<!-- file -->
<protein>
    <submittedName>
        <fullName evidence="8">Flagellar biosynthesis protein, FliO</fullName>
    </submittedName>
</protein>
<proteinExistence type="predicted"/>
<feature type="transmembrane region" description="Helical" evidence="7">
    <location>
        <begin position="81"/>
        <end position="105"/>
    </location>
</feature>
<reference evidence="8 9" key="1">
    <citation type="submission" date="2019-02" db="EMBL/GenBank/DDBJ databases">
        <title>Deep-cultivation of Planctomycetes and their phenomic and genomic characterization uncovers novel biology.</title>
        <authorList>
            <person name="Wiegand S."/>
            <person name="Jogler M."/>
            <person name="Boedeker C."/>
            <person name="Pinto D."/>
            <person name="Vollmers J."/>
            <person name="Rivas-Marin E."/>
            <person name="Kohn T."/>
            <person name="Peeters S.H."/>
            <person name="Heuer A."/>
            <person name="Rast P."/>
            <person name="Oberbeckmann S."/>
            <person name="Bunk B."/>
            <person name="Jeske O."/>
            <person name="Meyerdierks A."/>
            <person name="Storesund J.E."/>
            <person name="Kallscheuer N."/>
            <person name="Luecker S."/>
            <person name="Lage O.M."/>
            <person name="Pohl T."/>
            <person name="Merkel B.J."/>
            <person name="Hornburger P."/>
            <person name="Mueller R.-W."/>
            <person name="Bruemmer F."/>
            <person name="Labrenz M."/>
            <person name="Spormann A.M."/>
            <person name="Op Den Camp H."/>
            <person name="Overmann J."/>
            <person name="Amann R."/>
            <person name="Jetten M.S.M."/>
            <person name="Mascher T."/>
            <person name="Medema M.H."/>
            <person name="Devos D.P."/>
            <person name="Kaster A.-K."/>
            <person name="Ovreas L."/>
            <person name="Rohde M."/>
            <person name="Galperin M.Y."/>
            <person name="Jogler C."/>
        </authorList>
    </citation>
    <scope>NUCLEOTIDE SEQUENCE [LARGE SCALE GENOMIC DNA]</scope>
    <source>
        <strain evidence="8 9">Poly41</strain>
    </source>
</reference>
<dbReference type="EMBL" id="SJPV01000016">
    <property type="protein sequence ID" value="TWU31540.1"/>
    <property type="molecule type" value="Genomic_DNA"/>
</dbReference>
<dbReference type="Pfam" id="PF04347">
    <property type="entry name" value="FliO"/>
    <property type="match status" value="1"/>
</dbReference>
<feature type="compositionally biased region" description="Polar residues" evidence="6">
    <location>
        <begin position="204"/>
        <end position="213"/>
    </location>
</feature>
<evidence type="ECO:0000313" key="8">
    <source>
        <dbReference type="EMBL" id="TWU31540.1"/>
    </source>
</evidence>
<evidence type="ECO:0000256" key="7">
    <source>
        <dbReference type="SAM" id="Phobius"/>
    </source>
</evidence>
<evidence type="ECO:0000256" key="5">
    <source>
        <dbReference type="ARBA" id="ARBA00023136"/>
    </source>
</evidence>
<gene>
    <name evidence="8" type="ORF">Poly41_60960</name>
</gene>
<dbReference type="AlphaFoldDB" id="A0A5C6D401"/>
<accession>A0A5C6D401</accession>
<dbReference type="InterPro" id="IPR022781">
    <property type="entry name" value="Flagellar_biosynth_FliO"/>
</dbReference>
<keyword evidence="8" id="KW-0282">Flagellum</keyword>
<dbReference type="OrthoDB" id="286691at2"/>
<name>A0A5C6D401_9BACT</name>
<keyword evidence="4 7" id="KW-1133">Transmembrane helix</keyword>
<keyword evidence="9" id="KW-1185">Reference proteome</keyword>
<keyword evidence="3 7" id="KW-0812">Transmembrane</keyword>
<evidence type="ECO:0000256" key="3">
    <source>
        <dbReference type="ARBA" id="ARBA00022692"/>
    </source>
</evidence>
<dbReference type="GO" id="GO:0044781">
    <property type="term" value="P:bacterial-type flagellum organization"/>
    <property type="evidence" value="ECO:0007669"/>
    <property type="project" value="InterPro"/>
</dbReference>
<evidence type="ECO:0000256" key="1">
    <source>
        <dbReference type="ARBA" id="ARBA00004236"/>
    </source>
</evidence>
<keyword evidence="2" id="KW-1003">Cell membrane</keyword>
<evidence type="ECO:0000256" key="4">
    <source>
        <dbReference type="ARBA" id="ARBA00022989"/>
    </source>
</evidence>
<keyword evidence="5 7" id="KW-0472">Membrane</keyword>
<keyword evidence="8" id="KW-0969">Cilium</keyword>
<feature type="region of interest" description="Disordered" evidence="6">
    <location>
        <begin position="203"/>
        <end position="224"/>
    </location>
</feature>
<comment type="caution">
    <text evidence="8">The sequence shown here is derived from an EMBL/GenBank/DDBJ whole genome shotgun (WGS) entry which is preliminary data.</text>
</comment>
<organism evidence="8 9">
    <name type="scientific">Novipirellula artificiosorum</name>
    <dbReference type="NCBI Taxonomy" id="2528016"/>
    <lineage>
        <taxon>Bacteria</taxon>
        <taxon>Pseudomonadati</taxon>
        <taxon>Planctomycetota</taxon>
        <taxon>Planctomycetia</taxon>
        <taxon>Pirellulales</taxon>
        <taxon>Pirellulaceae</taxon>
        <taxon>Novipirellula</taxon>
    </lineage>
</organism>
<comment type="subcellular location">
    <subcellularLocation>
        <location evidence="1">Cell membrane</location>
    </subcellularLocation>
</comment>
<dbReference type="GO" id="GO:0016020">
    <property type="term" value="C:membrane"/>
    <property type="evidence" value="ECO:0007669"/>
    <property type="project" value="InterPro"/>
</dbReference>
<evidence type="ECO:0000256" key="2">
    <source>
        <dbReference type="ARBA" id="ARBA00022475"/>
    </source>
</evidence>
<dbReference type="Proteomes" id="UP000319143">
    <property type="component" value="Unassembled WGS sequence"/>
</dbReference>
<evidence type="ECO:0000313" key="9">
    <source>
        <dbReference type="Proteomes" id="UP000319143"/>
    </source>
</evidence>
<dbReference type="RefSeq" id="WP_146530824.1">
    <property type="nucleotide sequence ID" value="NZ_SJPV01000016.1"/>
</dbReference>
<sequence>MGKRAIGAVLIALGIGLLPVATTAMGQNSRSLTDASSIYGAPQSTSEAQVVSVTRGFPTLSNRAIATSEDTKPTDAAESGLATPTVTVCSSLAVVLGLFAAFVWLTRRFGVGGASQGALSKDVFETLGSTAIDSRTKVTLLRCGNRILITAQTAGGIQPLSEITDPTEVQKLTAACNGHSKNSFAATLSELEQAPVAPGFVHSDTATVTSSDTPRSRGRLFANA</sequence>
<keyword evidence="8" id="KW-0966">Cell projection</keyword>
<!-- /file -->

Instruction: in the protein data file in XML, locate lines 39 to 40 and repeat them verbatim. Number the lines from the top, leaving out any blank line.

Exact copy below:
            <person name="Bruemmer F."/>
            <person name="Labrenz M."/>